Harry Potter Studio Tour

I started reading the Harry Potter series in 2001 when the first four books were published. I read them so greedily, pouring myself into the pages and escaping into another world. I was captivated and truly enchanted. I never went as far as queuing up at midnight for the next book or dressing up for the upcoming film (which is totes fine btw), but I was and still am a huge fan of the universe.

So naturally, when Warner Bros at Pinewood opened the doors to how the magic was made on the big screen, I definitely wanted to visit and see for myself.

The Making of Harry Potter is located North West of London, a 15-minute bus journey from Watford Junction. Easily accessible by train and shuttle bus or a short drive from the M25 motorway.  It is free parking right outside, and Golden Tours even do a shuttle bus from central London (at a cost).

Entry is ticketed with prices around £40 for an adult. Tickets must be purchased in advance and can be printed off or collected from the venue. Your card gives you an allocated entry time slot for entry into the attraction. Get there with plenty of time, you can always have a drink or bite to eat in the cafe or have a wee look around the shop. You do not want to be late and miss anything!

When you first enter you are taken into a prescreening room with some pleasant and overtly happy hosts (seriously had too much butterbeer!) to watch a short 5-minute clip on what the tour is really about.

I really want to tell you about the tour but also want to keep it a bit of a surprise for people who haven’t been before.

Walking into the Great Hall is pretty magical and the only part of the tour which is guided. The tables are laid, and the costumes and outfits are scattered around, including the teachers at the far end of the hall.

Pretty much everything from the films is here on tour. From the Gryffindor Common Room, Potions Classroom, Hagrid’s Hut, the Burrow’s kitchen and Dumbledore’s office. In a previous expansion, the Hogwarts Express train is now on site and even more recently the Forbidden Forest (hopefully minus the spiders!).

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The average person spends about 3-4 hours at the tour, and about halfway through is a cafe where you can stop for a Butterbeer (be warned it is super sweet, I had to share a small one!) before stepping outside where the Knight Bus, Privet Drive and the Potter’s House at Godric Hollow is.

There are interactive sections and demonstrations where you can learn specific wand movement for duelling, you can play Quidditch in front of a green screen, and I have even visited when Death Eaters are lurking about (Hallowe’en special event).

Yes, the tour is quite pricey, even for London standards but you are getting a lengthy, immersive and interactive experience. It is magical for any Harry Potter fan, and also if you are not a huge fan (like two people I went with), it is still a really cool experience understanding how these blockbuster movies were made.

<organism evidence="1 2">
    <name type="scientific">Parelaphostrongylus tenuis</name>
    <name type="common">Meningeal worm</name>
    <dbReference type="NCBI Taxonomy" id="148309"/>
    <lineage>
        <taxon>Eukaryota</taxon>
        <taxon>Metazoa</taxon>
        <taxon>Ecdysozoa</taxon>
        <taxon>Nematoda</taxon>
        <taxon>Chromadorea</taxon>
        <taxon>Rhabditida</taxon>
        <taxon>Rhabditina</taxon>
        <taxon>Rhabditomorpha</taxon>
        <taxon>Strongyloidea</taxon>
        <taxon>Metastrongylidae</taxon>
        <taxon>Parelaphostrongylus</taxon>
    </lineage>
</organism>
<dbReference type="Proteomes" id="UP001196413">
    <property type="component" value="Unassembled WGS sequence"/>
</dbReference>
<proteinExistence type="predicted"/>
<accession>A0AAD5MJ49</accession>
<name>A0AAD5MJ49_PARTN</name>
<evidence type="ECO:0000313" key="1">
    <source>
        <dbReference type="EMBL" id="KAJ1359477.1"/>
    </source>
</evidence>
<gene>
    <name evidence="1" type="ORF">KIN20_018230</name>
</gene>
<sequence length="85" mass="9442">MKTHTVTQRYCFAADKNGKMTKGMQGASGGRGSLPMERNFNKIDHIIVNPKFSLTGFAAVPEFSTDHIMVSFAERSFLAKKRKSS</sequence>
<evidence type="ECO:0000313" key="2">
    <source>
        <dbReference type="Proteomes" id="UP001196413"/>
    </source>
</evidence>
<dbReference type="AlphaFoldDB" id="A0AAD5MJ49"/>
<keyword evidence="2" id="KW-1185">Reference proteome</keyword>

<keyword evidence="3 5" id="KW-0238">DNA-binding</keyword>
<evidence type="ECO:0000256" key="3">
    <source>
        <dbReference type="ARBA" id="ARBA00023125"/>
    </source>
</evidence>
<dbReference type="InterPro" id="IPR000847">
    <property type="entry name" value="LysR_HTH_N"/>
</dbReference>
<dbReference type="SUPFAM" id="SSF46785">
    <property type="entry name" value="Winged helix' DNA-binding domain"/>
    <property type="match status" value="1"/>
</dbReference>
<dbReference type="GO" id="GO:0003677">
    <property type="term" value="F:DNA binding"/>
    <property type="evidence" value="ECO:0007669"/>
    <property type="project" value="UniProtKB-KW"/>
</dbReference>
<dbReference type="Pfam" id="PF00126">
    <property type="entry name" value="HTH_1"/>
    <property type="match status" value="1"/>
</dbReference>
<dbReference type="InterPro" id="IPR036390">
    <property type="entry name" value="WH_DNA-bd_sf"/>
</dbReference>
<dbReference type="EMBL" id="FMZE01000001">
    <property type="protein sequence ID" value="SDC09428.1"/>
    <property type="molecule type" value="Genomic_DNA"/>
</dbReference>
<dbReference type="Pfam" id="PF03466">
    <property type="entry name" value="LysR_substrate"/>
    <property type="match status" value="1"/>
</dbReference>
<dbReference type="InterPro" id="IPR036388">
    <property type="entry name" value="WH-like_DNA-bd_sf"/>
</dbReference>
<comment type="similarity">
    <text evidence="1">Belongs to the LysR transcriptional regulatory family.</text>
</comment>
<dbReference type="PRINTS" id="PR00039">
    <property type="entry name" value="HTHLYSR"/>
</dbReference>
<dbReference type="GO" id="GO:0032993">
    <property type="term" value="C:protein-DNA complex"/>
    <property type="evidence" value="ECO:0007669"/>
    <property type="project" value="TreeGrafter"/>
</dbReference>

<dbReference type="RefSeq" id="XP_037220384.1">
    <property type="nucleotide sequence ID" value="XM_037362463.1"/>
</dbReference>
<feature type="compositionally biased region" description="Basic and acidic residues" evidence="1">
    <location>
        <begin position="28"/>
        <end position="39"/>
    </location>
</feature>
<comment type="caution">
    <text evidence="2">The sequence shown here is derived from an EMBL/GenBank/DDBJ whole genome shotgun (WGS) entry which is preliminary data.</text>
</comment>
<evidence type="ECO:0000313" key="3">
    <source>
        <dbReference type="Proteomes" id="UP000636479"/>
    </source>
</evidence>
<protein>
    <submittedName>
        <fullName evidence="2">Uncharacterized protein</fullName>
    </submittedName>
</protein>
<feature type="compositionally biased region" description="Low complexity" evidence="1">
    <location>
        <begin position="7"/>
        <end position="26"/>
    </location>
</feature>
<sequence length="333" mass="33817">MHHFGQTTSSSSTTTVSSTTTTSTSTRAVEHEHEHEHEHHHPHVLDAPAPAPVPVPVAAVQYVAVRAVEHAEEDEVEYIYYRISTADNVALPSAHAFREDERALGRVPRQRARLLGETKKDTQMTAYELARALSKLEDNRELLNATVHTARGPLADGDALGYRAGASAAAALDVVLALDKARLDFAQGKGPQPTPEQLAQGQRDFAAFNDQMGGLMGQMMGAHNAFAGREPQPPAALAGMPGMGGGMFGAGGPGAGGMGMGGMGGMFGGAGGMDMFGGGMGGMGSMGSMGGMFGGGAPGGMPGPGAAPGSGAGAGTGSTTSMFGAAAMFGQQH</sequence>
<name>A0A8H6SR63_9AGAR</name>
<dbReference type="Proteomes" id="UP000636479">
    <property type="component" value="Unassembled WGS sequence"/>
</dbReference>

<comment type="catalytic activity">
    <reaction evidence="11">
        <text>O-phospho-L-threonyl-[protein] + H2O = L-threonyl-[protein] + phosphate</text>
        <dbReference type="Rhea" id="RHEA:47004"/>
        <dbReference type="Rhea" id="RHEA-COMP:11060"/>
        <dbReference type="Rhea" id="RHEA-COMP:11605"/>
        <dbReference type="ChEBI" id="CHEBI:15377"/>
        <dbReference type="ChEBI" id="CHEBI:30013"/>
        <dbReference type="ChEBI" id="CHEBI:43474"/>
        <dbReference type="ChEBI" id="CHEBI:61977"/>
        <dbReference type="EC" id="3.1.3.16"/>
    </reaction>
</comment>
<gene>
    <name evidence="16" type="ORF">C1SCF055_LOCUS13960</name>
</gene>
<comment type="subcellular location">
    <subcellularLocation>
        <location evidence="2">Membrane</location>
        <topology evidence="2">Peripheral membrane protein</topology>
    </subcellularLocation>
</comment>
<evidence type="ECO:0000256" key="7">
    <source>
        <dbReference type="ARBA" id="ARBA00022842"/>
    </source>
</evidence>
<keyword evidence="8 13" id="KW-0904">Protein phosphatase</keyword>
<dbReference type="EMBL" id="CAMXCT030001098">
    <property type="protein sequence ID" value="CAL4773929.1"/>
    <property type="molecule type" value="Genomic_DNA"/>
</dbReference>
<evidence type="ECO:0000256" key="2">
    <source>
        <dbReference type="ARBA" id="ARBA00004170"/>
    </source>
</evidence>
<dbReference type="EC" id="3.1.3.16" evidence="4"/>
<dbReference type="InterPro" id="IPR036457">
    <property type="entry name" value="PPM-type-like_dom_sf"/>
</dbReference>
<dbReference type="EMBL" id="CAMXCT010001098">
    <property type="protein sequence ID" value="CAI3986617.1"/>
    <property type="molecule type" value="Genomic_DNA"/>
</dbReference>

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Bletchley Park

Situated an hour north of London, is an inconspicuous estate close to Bletchley train station. A mansion and grounds, that was pivotal in the modern era of information technology and cloaked in secrecy. The home of the code breakers in World War II has exceptional historical importance and is still relevant today.

The Mansion and grounds were purchased in 1938 by the head of the secret intelligence service, in the event of war. On the train link between Oxford and Cambridge and only 50 miles from London, it was a prime location to attract academics that the secret service would hope to hire.  Bletchley was to be the new home of the Government Code and Cypher School (GC&CS).

Following the outbreak of war in 1939, Bletchley Park became home to the codebreakers.  An elite specialist team with the aim of intercepting and interpreting any messages. At the height of espionage, numerous different coding machines were being used to communicate in secret. For months and months, the allies had no way of deciphering them. Tens of thousands of people worked at this park, in small and modest huts during the course of the war.

One of the most notable residents of Bletchley was Alan Turing. Regarded as the father of modern-day computers, Turning was fundamental in developing a machine that was capable of replicating and breaking the Engima and Lorenz codes used by the enemy. Turing’s work during and after the war is regarded as the breakthrough into computer science. His post-war life and death are full of prejudice and tragedy, especially for someone who has done so much.

Bletchley Park was not only groundbreaking in what they achieved in shortening in the war and saving thousands of lives but also in the number of women who worked there. Numerous women were given the opportunity to progress into STEM subjects with dwindling numbers of men who had gone off to the war. Women with experience in mathematics, physics, engineering and languages. These trailblazers showed that anyone could have the right skills and make a difference.

Under the Secrets Act, most of what happened at Bletchley is a mystery, with many taking their secrets with them. We may never know the full extent of what happened and what was uncovered at Bletchley, but their hard work, patience and dedication saved many lives and secured the outcome of the war for the allies.